Via RT America: Countries around the world are phasing out the use of glyphosate-based weed killer RoundUp following an inundation of lawsuits against Monsanto and parent company Bayer by those diagnosed with cancer after using RoundUp. Thirty countries have banned or restricted glyphosate or stated their intentions to do the same. RT America’s Mollye Barrows joins News.Views.Hughes with the details.

Click here to learn more about RoundUp lawsuits.


*This transcript was generated by a third-party transcription software company, so please excuse any typos.

Scottie Hughes:                  A man who claimed Roundup caused his cancer will not be getting the full $80 million in damages the jury awarded to him. Now this week a federal judge said he would reduce the amount to $50 million or less. Now the move comes as more world leaders phase out the use of Bayer’s glyphosate based weed killer. Mollye Barrows, legal journalist with America’s Lawyer joins us now with more. First Mollye, why is the judge reducing the amount the jury awarded to this man? It’s still a lot of money, but $30 million less.

Mollye Barrows:                That’s exactly right. Well, essentially it’s because there’s a legal limit, Scottie, on the ratio of punitive to compensatory damages. So last March, a federal jury awarded Edwin Hardeman $5 million in compensatory and &75 million in punitive damages. Well, Hardeman was diagnosed with non Hodgkin’s lymphoma in 2014, that’s a disease he says he got after using Roundup. Well, the US Supreme Court rulings limit the ratio of punitive to compensatory damages to nine to one. US district judge Vince Chhabria said the $75 million won’t stand because of those laws. And he may reduce the compensatory damages award as well because he says Hardeman is now in remission.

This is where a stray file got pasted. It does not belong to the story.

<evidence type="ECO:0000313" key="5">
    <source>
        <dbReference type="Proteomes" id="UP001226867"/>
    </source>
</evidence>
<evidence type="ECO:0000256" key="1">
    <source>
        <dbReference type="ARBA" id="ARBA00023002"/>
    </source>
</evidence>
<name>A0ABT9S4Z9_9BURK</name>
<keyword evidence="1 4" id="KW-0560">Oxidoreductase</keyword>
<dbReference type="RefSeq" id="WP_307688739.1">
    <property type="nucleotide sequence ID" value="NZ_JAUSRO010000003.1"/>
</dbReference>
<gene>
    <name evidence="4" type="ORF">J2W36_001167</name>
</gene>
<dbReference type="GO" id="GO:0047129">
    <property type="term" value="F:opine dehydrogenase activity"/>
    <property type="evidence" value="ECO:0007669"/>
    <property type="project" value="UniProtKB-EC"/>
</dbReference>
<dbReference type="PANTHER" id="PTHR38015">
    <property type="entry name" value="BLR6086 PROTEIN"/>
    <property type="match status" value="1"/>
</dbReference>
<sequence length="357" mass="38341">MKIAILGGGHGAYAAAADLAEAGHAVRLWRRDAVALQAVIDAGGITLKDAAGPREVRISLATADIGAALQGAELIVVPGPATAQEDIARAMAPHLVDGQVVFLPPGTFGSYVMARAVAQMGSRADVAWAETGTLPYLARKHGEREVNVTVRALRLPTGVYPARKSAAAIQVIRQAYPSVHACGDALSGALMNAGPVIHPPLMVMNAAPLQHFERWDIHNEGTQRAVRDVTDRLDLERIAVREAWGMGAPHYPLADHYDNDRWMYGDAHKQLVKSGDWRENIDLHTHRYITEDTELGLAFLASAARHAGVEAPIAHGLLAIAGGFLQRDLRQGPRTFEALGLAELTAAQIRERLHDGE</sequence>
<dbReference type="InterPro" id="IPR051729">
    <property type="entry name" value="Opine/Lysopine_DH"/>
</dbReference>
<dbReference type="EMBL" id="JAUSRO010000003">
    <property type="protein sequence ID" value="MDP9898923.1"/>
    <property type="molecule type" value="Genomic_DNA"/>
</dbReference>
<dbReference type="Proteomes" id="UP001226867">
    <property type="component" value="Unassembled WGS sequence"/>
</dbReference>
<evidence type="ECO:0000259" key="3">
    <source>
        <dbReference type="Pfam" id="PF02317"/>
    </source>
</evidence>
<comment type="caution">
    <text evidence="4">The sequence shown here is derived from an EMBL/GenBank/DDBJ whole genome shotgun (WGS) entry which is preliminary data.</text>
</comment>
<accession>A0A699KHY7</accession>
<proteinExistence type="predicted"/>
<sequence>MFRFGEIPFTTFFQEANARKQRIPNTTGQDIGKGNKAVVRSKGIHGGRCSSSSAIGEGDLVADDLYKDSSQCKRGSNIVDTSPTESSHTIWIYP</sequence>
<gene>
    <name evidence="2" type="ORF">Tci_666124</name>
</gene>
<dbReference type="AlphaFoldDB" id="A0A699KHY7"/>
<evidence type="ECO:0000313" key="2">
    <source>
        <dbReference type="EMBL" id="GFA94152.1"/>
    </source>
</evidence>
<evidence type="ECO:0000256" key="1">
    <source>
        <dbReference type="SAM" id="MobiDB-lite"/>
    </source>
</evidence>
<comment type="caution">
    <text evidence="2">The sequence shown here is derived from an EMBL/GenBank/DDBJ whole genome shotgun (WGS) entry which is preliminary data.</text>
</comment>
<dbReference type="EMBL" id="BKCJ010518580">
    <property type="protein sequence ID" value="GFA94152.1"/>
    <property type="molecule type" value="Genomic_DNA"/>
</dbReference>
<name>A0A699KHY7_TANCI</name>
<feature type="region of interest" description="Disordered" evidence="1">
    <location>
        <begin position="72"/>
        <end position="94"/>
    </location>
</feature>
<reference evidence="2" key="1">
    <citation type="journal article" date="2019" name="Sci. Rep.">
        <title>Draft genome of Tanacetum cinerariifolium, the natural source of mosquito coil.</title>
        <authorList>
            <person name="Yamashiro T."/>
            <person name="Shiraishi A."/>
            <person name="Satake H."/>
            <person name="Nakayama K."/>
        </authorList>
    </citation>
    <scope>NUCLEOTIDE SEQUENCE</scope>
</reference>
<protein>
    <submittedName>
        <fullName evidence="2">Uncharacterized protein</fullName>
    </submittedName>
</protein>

So Monsanto originally made Roundup and Bayer bought the Monsanto Company for $63 billion last year. Bayer is standing by glyphosate, says the active ingredient that of course is the active ingredient in Roundup and he says it’s safe for humans and does not cause cancer according to the company. However, they are facing a lot of lawsuits, Scottie, from around the country, 13,000 plaintiffs and counting. Bayer says it set up a committee though to help resolve this litigation and they’ve hired an external lawyer to advise at supervisory board as well. But yeah, they’ve got a hot potato on their hands, if you will.

Scottie Hughes:                  But that’s the thing Mollye, I’m really glad to hear this is more about just simple math, not necessarily the case itself. There’s still nothing, the case is still solid. This is just the math number which makes us think about the future of these cases and others that might come in. You know Mollye glyphosate based weed killers are common around the world. You know, other countries are starting to respond. How are they responding to these cancer concerns?

Mollye Barrows:                I think a lot of the scientific evidence that’s coming to light is making them rethink their position on these glyphosate based herbicides, including Roundup. So nearly 30 countries have either banned, banned it entirely or they restricted its use or issued statements that they intend to ban or restrict it. So it’s not banned by the European Union as a whole. But there is growing public support for a ban on glyphosates. Austria would in fact become the first country in the EU, in the EU to ban, ban all uses of glyphosate over concerns it causes cancer.

That’s if a bill that some lawmakers have already passed becomes lost. So it’s still got to go through their parliament. But it does look as if it will pass and if it does pass, it’ll take effect right around the beginning of 2020. But in 2015 they’re basing some of their information on this report when the World Health Organization’s International Agency for Research on Cancer said that glyphosate is “probably carcinogenic to humans.” So Austrian lawmakers, they’re basing, that’s what they based their decision on, science. Bayer of course is taking issue with that.